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Subject: Re: [boost] Respecting a projects toolchain decisions
From: Dean Michael Berris (mikhailberis_at_[hidden])
Date: 2010-12-27 10:57:54

On Mon, Dec 27, 2010 at 11:39 PM, Nelson, Erik - 2
<erik.l.nelson_at_[hidden]> wrote:
> Dean Michael Berris wrote on Monday, December 27, 2010
> On Mon, Dec 27, 2010 at 1:27 PM, Vladimir Prus
> <vladimir_at_[hidden]> wrote:
>>> Would you please specify a concrete example where innovation in a
>>> library that you personally is contributing to is slowed down by
>>> centralized version control?
>>Boost.Pool is one, and the other was Boost.Iterators.
>>With Boost.Pool, there's no maintainer around (that I know)
>>who's checking patches submitted to it and making sure
>>the changes make it into the releases.
>>With Boost.Iterators, it took a while to get a patch for an
>>additional iterator implementation to get into trunk -- and
>>I'm not even sure if my patch has made it into the release yet.
> It's not clear to me that these problems have anything to do with
> Subversion... regardless of which vcs is used, *someone* is going to be
> the designated maintainer/owner of the library, and if you can't get
> them to include your patches, your patches won't be in the Boost
> release, right?

Right, but then as I mention in a different thread, the
maintainer/owner of the library can be MIA, and then I can ask the
release managers and/or someone else who can pull the changes into
their repository and shepherd the changes in. People (or in this case,
I) can keep innovating and then the changes can get into the release
in a less centralized manner -- which is the whole point of a
decentralized system.

> In that case you'd need to do the same thing you would do under the
> current system... get yourself named maintainer/owner and then do it
> yourself.

Well, it's really not that easy -- becoming maintainer of something is
a lot more baggage than just that guy who made changes and had his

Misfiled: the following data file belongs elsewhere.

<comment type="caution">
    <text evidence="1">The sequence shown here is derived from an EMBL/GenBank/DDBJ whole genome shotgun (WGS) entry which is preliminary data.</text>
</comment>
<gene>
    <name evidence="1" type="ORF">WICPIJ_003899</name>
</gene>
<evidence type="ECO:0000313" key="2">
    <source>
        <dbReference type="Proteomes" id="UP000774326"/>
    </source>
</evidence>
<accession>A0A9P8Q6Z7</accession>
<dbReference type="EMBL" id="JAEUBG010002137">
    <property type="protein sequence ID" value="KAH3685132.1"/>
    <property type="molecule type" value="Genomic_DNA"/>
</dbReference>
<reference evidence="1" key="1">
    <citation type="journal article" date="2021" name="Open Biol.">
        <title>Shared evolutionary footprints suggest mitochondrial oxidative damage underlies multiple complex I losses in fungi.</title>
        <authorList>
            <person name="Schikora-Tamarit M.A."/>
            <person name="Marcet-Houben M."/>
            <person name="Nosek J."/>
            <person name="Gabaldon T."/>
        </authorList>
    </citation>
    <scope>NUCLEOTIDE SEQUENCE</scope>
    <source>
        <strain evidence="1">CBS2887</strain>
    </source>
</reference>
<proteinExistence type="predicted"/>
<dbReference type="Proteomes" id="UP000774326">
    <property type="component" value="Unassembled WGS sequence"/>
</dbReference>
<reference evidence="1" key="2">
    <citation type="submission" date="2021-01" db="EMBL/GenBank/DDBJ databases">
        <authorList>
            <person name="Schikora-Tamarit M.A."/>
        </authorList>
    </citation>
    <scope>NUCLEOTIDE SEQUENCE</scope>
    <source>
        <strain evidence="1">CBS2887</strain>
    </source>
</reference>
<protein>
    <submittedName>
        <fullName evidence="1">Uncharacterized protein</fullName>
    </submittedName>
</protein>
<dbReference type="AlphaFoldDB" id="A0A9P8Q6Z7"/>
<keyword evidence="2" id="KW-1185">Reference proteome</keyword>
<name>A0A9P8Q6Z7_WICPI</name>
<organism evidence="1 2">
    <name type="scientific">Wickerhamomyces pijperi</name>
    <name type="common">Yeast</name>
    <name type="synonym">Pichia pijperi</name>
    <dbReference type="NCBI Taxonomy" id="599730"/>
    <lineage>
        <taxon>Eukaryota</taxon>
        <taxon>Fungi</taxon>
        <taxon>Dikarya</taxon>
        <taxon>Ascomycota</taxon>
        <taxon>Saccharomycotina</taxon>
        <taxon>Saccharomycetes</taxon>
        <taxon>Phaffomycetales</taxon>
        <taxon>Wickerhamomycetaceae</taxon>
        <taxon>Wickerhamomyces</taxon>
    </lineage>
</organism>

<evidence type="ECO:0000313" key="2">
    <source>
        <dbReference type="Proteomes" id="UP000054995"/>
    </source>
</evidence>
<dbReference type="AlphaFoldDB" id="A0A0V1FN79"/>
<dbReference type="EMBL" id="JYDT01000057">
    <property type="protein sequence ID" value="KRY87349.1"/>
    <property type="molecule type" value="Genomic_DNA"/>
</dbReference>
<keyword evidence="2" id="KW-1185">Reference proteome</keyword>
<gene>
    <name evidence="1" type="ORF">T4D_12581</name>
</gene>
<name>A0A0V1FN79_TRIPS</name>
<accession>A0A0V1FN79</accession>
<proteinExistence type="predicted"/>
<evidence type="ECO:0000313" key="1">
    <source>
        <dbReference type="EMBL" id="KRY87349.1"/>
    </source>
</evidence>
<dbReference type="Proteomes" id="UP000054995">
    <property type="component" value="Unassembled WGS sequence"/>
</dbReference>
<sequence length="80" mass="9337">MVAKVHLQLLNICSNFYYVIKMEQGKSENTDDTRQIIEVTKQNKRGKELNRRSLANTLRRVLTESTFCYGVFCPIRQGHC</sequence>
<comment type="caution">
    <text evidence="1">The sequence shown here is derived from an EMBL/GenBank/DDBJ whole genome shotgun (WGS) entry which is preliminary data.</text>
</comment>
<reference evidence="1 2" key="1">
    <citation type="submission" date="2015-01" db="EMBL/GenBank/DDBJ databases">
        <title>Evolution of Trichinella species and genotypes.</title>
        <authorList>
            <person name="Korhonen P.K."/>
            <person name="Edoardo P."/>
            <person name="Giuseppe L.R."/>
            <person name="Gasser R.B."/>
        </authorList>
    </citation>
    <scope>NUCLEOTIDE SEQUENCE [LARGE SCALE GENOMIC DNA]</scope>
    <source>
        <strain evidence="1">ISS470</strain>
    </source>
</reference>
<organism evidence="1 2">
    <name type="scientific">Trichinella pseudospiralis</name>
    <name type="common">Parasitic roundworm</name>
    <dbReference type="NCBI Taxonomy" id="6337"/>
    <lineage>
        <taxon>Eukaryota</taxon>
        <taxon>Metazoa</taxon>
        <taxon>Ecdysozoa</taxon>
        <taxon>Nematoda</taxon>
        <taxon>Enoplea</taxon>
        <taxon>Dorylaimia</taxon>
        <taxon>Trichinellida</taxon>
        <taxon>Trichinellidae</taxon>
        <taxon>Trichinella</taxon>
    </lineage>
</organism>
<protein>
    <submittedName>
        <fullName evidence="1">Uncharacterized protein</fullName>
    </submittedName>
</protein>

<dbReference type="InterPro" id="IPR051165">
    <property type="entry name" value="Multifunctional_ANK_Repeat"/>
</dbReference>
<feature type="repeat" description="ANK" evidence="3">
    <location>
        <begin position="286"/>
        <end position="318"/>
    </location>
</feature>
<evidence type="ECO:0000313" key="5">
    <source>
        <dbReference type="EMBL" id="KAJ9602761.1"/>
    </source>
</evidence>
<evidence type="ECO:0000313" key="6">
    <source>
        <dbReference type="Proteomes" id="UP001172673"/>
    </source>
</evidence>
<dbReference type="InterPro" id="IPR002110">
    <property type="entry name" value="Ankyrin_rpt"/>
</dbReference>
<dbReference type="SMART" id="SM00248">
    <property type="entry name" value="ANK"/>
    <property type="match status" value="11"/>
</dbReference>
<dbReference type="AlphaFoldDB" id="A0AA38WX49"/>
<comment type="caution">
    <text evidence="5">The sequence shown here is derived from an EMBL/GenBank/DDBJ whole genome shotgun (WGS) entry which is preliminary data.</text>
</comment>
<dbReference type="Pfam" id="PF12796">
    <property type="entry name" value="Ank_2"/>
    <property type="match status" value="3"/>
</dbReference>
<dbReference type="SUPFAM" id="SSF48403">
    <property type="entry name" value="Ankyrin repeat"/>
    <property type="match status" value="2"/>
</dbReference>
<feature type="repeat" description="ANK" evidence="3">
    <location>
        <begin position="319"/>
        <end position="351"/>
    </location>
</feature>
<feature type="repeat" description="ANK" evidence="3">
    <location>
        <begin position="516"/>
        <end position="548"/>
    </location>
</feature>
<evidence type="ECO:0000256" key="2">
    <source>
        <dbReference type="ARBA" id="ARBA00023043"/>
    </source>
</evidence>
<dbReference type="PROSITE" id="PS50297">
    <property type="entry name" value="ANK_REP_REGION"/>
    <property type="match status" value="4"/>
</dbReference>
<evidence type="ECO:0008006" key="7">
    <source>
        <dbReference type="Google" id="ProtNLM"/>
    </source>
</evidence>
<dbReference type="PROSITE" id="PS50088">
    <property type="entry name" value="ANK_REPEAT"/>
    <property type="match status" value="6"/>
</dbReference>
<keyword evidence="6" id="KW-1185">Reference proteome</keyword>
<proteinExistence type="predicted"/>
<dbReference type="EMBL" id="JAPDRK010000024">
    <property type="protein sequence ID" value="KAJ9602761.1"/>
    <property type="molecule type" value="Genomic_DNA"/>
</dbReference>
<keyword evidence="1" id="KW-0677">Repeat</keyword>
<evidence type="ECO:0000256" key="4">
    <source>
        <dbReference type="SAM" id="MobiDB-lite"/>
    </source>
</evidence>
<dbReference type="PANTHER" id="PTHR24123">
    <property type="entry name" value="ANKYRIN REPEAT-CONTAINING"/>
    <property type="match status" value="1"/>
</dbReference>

changes pulled into the main release. I should know as a maintainer of
cpp-netlib at the moment. ;)

> Am I missing something there?

Maybe just the background information that has been expressed in a
different thread, which I kind of assumed would be read along the same
line as this one -- which may be my mistake. :D

> It seems to me that there's no shortage of innovation going on in
> Boost... I've seen many fine libraries released over the years.  My
> observation is that there's some shortage of people who want to do the
> laborious work... review manager, release manager, BoostCon organizer,
> etc.  My hat's off to the folks that do the heavy lifting there, and it
> seems reasonable that they should have a larger voice on how that
> process works.

Sure, if you think having 20+ libraries in the review queue and lots
of patches waiting around for years in Trac and then seeing some of
your efforts being either ignored or forgotten to be a good enough
pace of innovation... then I can say yeah, there's good innovation
going on. ;)

But seriously, it's not about the lack of innovation, it's just that
the pace and means apparently does not scale. The suggestions being
raised (by me) are meant to reduce the amount of work and lower the
barrier to entry for potential contributors/maintainers of Boost
libraries both present and future.

Dean Michael Berris

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